Ghastly Fates. David Brin, who lives in the South California area ravaged by wildfires, was forced like many others to evacuate; happily his house was spared. [MMW]
Phil Foglio's comic Xxenophile (1991) is listed among porn seized by the Canadian Border Services Agency in the third quarter of 2007. [DKMK]
Jon Langford, my little rock star brother, celebrated his 50th birthday last month.
Barry N. Malzberg tripped and fractured his pelvis in three places; though suffering great discomfort, he's mobile and on the mend. [MR/PDF]
Marion van der Voort was in hospital for most of October with 'pneumonia and some other problems'. [KFS]
Ian Whates is the new editor of the BSFA's news (or as they've taken to subtitling it, media) magazine Matrix. Contact 41 Wheatsheaf Rd, Alconbury Weston, Cambs, PE28 4LF.

As Others See (Some) SF. Paul Grimstad of The Brooklyn Rail defines a whole new subgenre: 'Avant-pop does not shy away from the immediacy of the mainstream hit, and insists on hooks at their most puerile and perverse. AP does not feel the need to deform catchiness into a grimace [...] but rather re-sequences the Legos of song structure, so that (a) none of the charm of the tune is lost, but (b) this very "accessibility" leads one to bump into weirder elements welded into the design. Accordingly, AP does not translate into mere complexity (though it can be complex), and its most memorable effects are often the results of blunt simplicity Also: AP need not be confined to music – Raymond Chandler, William S. Burroughs, and Philip K. Dick are totally AP, as are Jean-Pierre Melville, Star Wars, and David Lynch. The gastronomic equivalent of the AP is a whole pack of SweeTarts washed down with an ice-cold Canada Dry seltzer water.' (September 2007) [ND]

Outraged Letters. Andy Cox rebuts my foolish A243 guess that the eye-catching splash title of his renamed magazine Black Static is in 8-point type: '9.5 pt actually. You wait, soon everybody will be doing it!'
Richard E. Geis: 'Thanks for Thog's Eyeballs which dredged a forbidden memory of a passage from one of my very early novels: "His eyes lingered on her naked breasts and feasted on her swelling nipples." An L.A. fan brought it to my attention. Naturally I killed him.'
Kip Williams channels Jeanette Winterson: 'I enjoyed the latest issue, and the note about Ms Le Guin. / Of course, though, this is not a letter of comment. Please make no mistake, though it is a letter and it comments (see above), it is not one of those shallow "gosh-wow Flash Gordon" LoCs that dwell tediously on the minutiae of ... I don't know ... margins or staples or something. No, it deals fearlessly with real human issues and emotions, using, perhaps, some elements also found in letters of comment, but in a much more real and relevant and humanly worthwhile sort of way. / I could go on about the differences between this and letters of comment, but as I haven't really read any, I can only presume that I am blazing new trails in literature with this humble missive, which owes nothing to anything that has come before. Behold the future! / Well, I'll let you get back to your letters of comment now. I expect they must seem silly and shallow to you now, but carry on.'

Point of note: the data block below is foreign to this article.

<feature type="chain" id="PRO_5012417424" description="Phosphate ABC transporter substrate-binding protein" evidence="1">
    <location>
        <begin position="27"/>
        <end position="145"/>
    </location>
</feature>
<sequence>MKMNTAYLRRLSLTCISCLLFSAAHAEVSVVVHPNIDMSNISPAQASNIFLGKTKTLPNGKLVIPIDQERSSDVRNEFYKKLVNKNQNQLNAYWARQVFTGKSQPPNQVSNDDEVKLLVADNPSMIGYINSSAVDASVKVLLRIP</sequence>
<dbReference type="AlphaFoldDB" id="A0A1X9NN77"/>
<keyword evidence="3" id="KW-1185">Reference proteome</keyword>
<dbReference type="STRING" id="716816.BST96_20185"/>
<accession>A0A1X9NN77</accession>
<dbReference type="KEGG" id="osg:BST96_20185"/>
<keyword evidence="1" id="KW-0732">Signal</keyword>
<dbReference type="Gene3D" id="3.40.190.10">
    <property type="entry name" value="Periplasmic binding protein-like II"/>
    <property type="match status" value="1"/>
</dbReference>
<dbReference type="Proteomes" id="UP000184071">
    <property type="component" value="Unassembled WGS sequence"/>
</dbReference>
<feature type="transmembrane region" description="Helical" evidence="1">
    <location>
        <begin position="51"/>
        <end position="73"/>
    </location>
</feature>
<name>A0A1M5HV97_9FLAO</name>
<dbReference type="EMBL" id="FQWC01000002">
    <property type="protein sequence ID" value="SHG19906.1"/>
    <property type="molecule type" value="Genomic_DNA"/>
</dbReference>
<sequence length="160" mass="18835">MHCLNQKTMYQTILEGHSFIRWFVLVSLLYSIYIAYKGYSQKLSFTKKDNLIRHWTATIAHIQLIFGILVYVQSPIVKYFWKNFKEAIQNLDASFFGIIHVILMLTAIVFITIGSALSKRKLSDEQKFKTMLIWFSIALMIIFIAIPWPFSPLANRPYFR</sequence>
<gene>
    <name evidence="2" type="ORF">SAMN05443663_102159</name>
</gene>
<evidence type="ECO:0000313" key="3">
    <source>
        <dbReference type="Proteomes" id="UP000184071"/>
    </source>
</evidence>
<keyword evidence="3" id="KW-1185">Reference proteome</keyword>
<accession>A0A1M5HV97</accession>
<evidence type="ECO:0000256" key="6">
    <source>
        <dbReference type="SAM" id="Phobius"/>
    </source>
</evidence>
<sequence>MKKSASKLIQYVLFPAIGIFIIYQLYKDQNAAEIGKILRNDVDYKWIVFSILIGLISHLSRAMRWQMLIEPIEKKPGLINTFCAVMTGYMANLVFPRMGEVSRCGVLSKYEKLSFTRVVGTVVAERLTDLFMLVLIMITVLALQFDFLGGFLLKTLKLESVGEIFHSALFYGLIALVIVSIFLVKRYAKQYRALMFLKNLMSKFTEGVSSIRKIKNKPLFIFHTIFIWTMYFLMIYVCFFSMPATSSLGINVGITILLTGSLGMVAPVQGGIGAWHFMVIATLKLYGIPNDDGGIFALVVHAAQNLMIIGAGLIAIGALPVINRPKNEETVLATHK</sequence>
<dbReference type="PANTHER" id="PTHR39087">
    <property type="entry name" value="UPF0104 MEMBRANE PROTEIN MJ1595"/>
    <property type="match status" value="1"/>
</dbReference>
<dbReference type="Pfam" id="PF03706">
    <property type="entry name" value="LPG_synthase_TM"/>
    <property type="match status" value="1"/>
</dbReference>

More Awards. Gaylactic Spectrum: Hal Duncan, Vellum.
Aeon (short by new author, to appear in Albedo One): Nina Allan, 'Angelus'.
WSFA Small Press: Peter S. Beagle 'El Regalo' (The Line Between).

The Realms of Fantasy. Joe McNally writes: 'You'd think Disney would learn after the "mountains of Norfolk" howler in Reign Of Fire, but no. Their recent tv movie Twitches 2 features twin teenage witches who divide their time between our world and their original home in the magical kingdom of ... Coventry. This makes the official movie site particularly hilarious: "For twenty-one years the magical kingdom of Coventry battled the forces of Darkness ...", "In the Earth dimension, Alex is a serious college student majoring in English Literature, with a flair for writing and a cute new guy friend, Marcus. In Coventry, she's a princess ..." &c.' Somehow I doubt this is a deliberate homage to the Coventry role-playing game that was all the rage among US fans of the late 1950s and early 1960s (see Harry Warner's A Wealth of Fable).

C.o.A. Little Brown Book Group (including the Orbit and Atom sf imprints), 100 Victoria Embankment, London, EC4Y 0DY.

As Nobel Winners See Us. Harvey Blume: 'You got savaged when you started writing your series of science fiction novels. John Leonard, in the New York Times, wrote about The Making of the Representative for Planet 8, that, "One of the many sins for which the 20th century will be held accountable is that it has discouraged Mrs. Lessing.... She now propagandizes on behalf of our insignificance in the cosmicrazzmatazz." He felt you had ceased to care.' Doris Lessing: 'What they didn't realize was that in science fiction is some of the best social fiction of our time. I also admire the classic sort of science fiction, like Blood Music, by Greg Bear. He's a great writer.' (The Boston Book Review, 1998)

Magazine Scene. Warren Ellis posted the sf magazines' monthly circulation figures from the end of 2006, as reported in the new Year's Best SF anthology ed. Gardner Dozois. Asimov's: 15,117 subscription (13% down since 2005), no newsstand sales figure. Analog: 23,732 sub, 4,587 newsstand (7.3% down). F&SF: 14,575 sub 3,691 newsstand (< 1% down). Interzone circulation is said to be in the 2,000-3,000 range.